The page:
Ragnar Kjartansson shortlisted for Artes Mundi Prize
The shortlist for the sixth Artes Mundi Prize was announced today by Karen Mackinnon, Artes Mundi’s Director & Curator. It includes outstanding artists from eight countries including our very own Ragnar Kjartansson – The other shortlisted artists are Carlos Bunga (Portugal), Karen Mirza and Brad Butler (UK), Omer Fast (Israel), Theaster Gates (USA), Sanja Iveković (Croatia), Sharon Lockhart (USA), Renata Lucas (Brazil), and Renzo Martens (The Netherlands).
Karen MacKinnon said, “The selectors for Artes Mundi 6 have chosen an astonishing group of artists from an extensive, worldwide list of nominations. I very much look forward to working with them and to creating an exhibition next October that will give local and international audiences the opportunity to engage with some of today’s most exciting international artists. There will be artists from different cultures and generations, but all of them engage with the core of Artes Mundi’s vision: that art is transformational on a personal and cultural level. Looking at the amazing array of artistic practices we can begin to imagine an exhibition that will be challenging, playful, moving and, above all, emphasises the importance of art that challenges our perspective and enriches our lives.”
This years’ shortlist includes a diverse selection of international artists spanning different generations and cultures but sharing important global themes. These include investigations into the politics of institutional and urban space and social control in the works of Renata Lucas, Carlos Bunga and Theaster Gates. Sanja Iveković, Omer Fast and Renzo Martens continue this thread but more specifically address media representation and manipulation.
Many of the artists on our shortlist work in collaboration with individuals and communities. For example, Sharon Lockhart’s poetic films and photographs involve working closely with her subjects over a long period of time, whilst the work of Karen Mirza and Brad Butler questions what we mean by collaboration and participation in their practice which includes film, performance, curating and publishing. Ragnar Kjartansson’s work also involves collaboration, often with musicians through performance and installations through which he explores themes of friendship, human emotions, love and beauty. All these artists use a wide range of media, actions and strategies to comment on what it means to be human in contemporary society.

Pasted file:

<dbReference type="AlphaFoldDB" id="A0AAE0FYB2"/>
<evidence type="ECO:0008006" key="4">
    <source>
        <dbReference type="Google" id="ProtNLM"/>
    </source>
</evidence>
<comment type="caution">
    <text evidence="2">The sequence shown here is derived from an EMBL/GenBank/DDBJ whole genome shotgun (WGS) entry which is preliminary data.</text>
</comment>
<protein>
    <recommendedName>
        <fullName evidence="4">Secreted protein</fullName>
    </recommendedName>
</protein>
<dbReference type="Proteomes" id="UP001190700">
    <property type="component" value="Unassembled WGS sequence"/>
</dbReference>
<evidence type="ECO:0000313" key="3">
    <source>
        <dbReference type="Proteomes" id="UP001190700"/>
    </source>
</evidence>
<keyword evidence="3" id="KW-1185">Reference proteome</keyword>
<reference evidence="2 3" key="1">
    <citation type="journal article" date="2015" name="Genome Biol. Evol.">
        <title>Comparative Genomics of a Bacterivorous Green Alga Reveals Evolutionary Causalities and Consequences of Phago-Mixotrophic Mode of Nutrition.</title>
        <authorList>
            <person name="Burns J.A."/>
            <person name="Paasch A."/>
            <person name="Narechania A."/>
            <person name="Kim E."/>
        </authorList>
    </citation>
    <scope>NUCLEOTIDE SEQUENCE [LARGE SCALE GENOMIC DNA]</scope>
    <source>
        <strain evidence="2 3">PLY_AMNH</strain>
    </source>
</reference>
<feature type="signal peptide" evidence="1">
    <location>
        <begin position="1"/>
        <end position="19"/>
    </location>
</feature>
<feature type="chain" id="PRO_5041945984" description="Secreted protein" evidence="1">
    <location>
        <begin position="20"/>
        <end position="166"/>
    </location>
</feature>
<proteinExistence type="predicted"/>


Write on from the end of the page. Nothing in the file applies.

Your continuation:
The shortlist was chosen by two invited selectors. Adam Budak, an independent curator currently based in Washington and Sabine Schaschl, Director and Curator of Museum Haus Konstruktiv, Zurich, reviewed 800 nominations from 70 countries before finalising their choice. They particularly looked for artists whose work explores and comments on the human condition and lived experience.
Adam Budak said, “Artes Mundi offers a unique opportunity to acknowledge the artists who are engaged in a transformation of contemporary society by considering the urgent issues the world is concerned with and by using a language which speaks for both the individual on a subjective level and the community on a social platform. Focussed on site specificity and the topicality of interests, Artes Mundi’s artists bridge the gap between art and life, thus emphasising the role of art as an integral part of the human condition and humanity’s creative capital.”
A major exhibition of works by the shortlisted artists at Wales’s National Museum of Art, from 25 October 2014 to February 2015, will underline the scope of the Artes Mundi Prize. The 17-week exhibition will occupy almost 800 square metres of contemporary galleries and extend to Chapter, the Cardiff arts centre which first became involved with Artes Mundi in 2012, and to other sites in the city centre and across Wales.
As well as the Artes Mundi 6 Exhibition and Prize, an extended programme of exhibitions and events will also include collaboration between Artes Mundi and Mostyn, resulting in a major exhibition by Adam Broomberg & Oliver Chanarin at Mostyn in Llandudno, North Wales, during 2014.
More information at www.artesmundi.org.